9. The responsibility for proper governance of civil disaster management (contingency planning, mitigation, resourcing and response) by Australian governments span not just within Australia’s shores but as a wealthy nation and an international citizen, Australia owes a duty of care to countries in its region.  Last September, Australia’s closest neighbour, New Zealand, suffered a devastating earthquake in Christchurch, and we don’t have to travel far back to recall the 2004 Indian Ocean Tsunami that devastated coastal Sumatra, Thailand, Sri Lanka and the Maldives.  Currently, Australia is responding with emergency management personnel, equipment and funding to the Japanese Government following the earthquake, tsunami and nuclear plant emergencies.   That response would be all the more effective, co-ordinated and resourced if under professional umbrella Civil Emergency Corps.

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5.    Benefits of this Reform Initiative

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  1. Only with a national, military style and fully funded organisation, can Australia expect to adequately prepare, resource and deal with national civil emergencies.  The current State-based volunteer-dependent system does not have a hope of getting access to real-time satellite  monitoring of the nation for ignitions, tsunamis, storms and the like, nor access to standby airborne fleet to effect military speed responses.  Instead, the current system relies on an outmoded and slow truck-centric ‘mum-and-dad’ army whom, while well-intentionedand dedicated, are grossly inadequate to meet the scale of the challenge.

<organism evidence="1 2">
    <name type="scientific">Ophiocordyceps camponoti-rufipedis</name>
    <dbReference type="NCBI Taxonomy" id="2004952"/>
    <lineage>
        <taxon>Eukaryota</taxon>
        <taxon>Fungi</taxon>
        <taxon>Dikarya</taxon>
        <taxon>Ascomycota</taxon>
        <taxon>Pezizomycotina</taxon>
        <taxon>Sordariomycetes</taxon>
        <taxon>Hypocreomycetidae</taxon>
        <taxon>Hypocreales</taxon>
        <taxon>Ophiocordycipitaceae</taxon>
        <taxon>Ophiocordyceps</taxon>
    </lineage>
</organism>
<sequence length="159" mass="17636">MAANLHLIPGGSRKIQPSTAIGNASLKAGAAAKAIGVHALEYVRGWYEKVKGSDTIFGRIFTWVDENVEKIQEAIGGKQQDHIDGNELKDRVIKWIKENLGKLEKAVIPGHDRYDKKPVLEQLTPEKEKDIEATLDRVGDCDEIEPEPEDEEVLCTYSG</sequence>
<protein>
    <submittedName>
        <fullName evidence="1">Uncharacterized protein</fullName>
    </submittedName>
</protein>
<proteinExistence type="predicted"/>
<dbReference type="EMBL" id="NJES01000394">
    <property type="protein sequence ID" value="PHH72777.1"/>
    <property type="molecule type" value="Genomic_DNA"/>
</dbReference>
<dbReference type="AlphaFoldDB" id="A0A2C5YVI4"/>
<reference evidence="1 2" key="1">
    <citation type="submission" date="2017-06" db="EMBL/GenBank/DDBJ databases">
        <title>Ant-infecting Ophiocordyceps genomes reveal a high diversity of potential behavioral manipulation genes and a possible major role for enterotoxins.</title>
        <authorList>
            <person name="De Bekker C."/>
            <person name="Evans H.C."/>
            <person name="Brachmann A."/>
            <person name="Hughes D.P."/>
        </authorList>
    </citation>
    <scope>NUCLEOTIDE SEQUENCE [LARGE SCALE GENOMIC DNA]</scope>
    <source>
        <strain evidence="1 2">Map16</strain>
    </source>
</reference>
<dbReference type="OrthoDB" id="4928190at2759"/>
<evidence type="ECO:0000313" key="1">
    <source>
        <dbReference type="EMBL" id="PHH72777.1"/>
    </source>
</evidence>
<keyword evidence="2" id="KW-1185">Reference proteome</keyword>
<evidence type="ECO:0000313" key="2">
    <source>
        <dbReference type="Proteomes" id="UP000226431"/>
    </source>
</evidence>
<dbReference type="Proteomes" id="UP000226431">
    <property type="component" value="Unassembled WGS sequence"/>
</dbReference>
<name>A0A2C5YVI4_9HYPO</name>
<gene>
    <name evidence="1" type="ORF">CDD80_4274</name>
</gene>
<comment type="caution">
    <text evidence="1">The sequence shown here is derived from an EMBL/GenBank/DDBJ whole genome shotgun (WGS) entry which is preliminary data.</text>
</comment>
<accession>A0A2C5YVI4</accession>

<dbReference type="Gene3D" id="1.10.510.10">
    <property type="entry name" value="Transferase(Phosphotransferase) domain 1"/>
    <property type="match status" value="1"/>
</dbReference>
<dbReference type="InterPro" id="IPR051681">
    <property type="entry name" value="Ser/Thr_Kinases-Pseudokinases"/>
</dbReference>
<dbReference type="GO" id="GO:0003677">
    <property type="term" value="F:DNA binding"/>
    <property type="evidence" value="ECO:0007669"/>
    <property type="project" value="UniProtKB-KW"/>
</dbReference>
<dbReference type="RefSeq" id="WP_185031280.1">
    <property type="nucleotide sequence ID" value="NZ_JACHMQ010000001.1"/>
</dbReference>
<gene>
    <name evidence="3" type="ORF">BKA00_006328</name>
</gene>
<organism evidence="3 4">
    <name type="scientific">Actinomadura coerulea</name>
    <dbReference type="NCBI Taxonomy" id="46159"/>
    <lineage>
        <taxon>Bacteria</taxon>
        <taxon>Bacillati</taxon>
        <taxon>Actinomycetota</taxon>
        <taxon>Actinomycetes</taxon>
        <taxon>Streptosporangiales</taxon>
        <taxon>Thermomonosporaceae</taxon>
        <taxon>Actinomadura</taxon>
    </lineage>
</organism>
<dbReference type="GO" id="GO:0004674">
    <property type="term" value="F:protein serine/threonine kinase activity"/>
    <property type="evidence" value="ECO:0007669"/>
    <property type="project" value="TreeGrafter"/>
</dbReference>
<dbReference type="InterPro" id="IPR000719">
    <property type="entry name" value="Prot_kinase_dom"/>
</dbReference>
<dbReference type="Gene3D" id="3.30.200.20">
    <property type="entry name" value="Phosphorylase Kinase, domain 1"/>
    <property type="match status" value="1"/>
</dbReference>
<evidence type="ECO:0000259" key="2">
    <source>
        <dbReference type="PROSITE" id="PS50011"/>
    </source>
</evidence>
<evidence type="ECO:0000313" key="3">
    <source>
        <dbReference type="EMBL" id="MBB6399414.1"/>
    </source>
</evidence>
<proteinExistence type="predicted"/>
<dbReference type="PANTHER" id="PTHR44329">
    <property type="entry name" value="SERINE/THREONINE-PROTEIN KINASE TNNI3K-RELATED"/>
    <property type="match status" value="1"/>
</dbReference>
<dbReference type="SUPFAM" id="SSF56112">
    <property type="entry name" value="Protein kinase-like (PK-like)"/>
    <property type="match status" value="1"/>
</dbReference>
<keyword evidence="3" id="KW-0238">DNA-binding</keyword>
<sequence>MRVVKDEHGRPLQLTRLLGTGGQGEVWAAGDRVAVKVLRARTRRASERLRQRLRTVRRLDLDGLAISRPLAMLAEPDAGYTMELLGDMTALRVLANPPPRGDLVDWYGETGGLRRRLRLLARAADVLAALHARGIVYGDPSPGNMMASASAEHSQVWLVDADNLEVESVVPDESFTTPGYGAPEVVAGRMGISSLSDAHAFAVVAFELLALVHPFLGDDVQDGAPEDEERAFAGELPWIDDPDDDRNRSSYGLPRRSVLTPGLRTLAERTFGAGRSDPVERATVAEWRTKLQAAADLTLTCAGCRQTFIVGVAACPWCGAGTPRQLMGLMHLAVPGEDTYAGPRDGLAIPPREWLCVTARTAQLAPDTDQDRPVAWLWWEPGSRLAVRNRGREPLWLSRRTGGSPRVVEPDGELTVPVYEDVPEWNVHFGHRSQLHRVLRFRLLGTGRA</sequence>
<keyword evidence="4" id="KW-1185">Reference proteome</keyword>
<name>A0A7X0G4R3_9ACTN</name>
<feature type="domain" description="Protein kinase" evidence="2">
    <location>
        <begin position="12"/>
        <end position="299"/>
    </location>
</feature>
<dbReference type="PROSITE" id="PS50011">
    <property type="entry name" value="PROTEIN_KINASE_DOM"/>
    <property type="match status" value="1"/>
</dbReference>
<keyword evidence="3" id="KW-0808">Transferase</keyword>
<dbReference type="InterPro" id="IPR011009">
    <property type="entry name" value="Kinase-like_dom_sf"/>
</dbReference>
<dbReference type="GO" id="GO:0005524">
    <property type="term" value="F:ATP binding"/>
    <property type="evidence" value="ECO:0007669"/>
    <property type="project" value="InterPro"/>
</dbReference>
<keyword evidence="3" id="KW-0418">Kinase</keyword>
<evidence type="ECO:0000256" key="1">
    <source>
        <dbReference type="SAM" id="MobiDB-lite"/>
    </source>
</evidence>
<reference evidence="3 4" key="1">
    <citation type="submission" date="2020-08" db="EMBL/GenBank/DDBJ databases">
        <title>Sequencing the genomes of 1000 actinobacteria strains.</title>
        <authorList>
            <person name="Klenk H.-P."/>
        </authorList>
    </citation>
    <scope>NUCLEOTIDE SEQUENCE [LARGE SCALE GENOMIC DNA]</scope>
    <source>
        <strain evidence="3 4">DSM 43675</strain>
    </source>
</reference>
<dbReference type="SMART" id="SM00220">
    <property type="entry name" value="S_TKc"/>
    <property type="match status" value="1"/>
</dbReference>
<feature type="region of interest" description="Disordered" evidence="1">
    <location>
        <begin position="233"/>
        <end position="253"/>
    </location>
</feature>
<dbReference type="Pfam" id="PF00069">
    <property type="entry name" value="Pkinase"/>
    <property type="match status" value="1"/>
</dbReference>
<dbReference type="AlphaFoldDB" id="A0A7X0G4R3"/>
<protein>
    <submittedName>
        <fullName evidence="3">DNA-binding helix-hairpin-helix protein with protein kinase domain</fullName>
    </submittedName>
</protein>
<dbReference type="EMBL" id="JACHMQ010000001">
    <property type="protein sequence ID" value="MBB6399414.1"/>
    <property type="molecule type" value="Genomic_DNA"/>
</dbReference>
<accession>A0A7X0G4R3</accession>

2. The increased prevalence of climate change is expected to increase the frequency and severity of natural disasters in our region, yet Australia’s readiness continues to lag decades behind the requisite emergency management need.    Only a complete transformation of Australia’s emergency management to a military-speed national defence force has a chance of adequately preparing Australia for inevitable future natural disasers and civil emergencies.
  3. Collectively across all the existing emergency organisations, Australia already spends billions in emergency management, but is not coping and is under-performing against 21st century triple bottom line expectations
  4. Cumulatively, Australia already spends billions in emergency management, but most of the cost is in response due to being under-prepared. In natural disaster management, mitigation and prevention where possible are better than the cost of poor response.  It is cheaper economically and on lives.
  5. A professional organisation, on the payroll is fairer to the workers involved. Government reliance on community volunteers is exploitative and the standards can never collectively match full paid professionals with state of the art resourcing. Taxes are paid by the people so that government will protect them in both military and civil defence.
  6. A single national Corps is better positioned than multiple disjointed organisations to prepare for and respond to the ever increasing array of national disasters, but such an organisation would retain the critical advantage of regional and local personnel and resources. Economies of scale and efficiency gains from removing duplication in administration and overheads would come from a single Corps. But a key condition must be that any job losses would attract full retrenchment payouts.